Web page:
The lower slopes in the wooded, northern half of the project site contain potential running buffalo clover habitat.  These areas, with the exception of Wetland Area 3, contain relatively less bush honeysuckle cover than the upper slopes, and have regularly disturbed stream channels and deer trails.  The remaining undeveloped areas of the project site are either too wet, or have a dense cover of either bush honeysuckle or other aggressive weedy vegetation.  No running buffalo clover has been observed on the project site by the applicant’s agent during multiple visits.  Therefore, we have determined the proposed project may affect, but it would not likely adversely affect the running buffalo clover.

This Public Notice serves as a request for concurrence from the USFWS with the aforementioned effect determinations and for any additional information they may have on whether any listed or proposed to be listed endangered or threatened species may be present in the area which would be affected by the activity, pursuant to Section 7(c) of the Endangered Species Act of 1972 (as amended). 


PUBLIC INTEREST REVIEW AND CUMULATIVE EFFECTS:  This application will be reviewed in accordance with 33 CFR 320‑332, the Regulatory Program of the Corps, and other pertinent laws, regulations, and executive orders.  Our evaluation will also follow the guidelines published by the United States Environmental Protection Agency pursuant to Section 404(b)(1) of the Clean Water Act (40 CFR part 230).  The decision whether to issue a permit will be based on an evaluation of the probable impacts, including cumulative impacts, of the proposed activity on the public interest.  That decision will reflect the national concern for both the protection and the utilization of important resources.  The benefit that reasonably may be expected to accrue from the proposal must be balanced against its reasonably foreseeable detriments.  All factors that may be relevant to the proposal will be considered, including the cumulative effects thereof; among those factors are conservation, economics, aesthetics, general environmental concerns, wetlands, historic properties, fish and wildlife values, flood hazards, floodplain values, land use, navigation, shoreline erosion and accretion, recreation, water supply and conservation, water quality, energy needs, safety, food and fiber production, mineral needs, considerations of property ownership and, in general, the needs and welfare of the people.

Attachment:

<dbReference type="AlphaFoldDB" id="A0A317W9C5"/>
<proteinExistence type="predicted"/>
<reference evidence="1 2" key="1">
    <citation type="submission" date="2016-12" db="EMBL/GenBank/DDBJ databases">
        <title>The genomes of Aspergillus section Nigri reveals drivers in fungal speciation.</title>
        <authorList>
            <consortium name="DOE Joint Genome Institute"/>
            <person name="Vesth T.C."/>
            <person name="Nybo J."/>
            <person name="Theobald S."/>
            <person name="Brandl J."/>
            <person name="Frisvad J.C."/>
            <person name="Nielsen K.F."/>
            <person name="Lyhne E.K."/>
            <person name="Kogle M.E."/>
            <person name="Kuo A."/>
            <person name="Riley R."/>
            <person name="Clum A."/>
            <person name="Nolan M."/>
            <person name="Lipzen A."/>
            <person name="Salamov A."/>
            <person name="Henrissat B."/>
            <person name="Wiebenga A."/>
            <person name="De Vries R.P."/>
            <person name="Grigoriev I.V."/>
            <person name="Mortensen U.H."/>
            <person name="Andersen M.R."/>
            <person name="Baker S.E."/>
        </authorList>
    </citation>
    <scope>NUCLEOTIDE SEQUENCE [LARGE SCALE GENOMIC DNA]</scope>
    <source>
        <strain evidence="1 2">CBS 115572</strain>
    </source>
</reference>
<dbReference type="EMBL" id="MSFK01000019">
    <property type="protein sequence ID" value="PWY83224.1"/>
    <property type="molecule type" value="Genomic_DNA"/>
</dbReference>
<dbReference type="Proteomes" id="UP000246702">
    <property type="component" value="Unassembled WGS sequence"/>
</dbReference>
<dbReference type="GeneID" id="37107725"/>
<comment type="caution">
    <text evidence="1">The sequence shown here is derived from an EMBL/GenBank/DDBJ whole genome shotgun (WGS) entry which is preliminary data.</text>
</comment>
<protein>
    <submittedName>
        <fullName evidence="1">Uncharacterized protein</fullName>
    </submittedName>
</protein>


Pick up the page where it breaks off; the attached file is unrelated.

SOLICITATION OF COMMENTS:  The Corps is soliciting comments from the public, the Federal, state, and local agencies and officials, the Indian Tribes, and other interested parties in order to consider and evaluate the impacts of this proposed activity.  For accuracy and completeness of the administrative record, all data in support of or in opposition to the proposed work should be submitted in writing setting forth sufficient detail to furnish a clear understanding of the reasons for support or opposition.  Any person may request, in writing, within the comment period specified in the notice, that a public hearing be held to consider the application.  Requests for public hearings shall state, with particularity, the reasons for holding a public hearing.  Any comments received will be considered by the Corps to determine whether to issue, modify, condition or deny a permit for this proposal.  To make this decision, comments are used to assess impacts on endangered species, historic properties, water quality, general environmental effects, and the other public interest factors listed above.  Comments are used in the preparation of an Environmental Assessment and/or an Environmental Impact Statement pursuant to the National Environmental Policy Act.  Comments are also used to determine the need for a public hearing and to determine the overall public interest of the proposed activity.  Written statements received in this office on or before the expiration date of this Public Notice will become a part of the record and will be considered in the final determination.  A permit will be granted unless its issuance is found to be contrary to the public interest.

CLOSE OF COMMENT PERIOD:   All comments pertaining to this Public Notice must reach this office on or before the close of the comment period listed on page one of this Public Notice.  If no comments are received by that date, it will be considered that there are no objections.  Comments and requests for additional information should be submitted to:


                                                United States Army Corps of Engineers

                                                ATTN: CELRH-RD-N

                                                Public Notice No. LRH-2015-436-OHR

                                                502 Eighth Street

                                                Huntington, West Virginia 25701-2070.



Please note names and addresses of those who submit comments in response to this Public Notice become part of our administrative record and, as such, are available to the public under provisions of the Freedom of Information Act.  Thank you for your interest in our nation’s water resources.  If you have any questions concerning this Public Notice, please contact Teresa Spagna of the North Branch at (304) 399-5210, by mail at the above address, or by email at:    



Table 1.  Proposed Discharges of Dredged and/or Fill Material into Waters of the United States Associated with the Construction of the Blue Ash Development Project

Aquatic Resource ID

Aquatic Resource Type

Linear Feet of Impact

Acres of Impact

Volume of Fill (cubic yards) within Corps jurisdiction

Wetland 1

Forested and emergent




Wetland 2

Forested and emergent




Wetland 3





Wetland 4

Forested and emergent




Wetland 5





Wetland 6

Shrub-scrub and emergent




Pond 1





Stream C

Intermittent Stream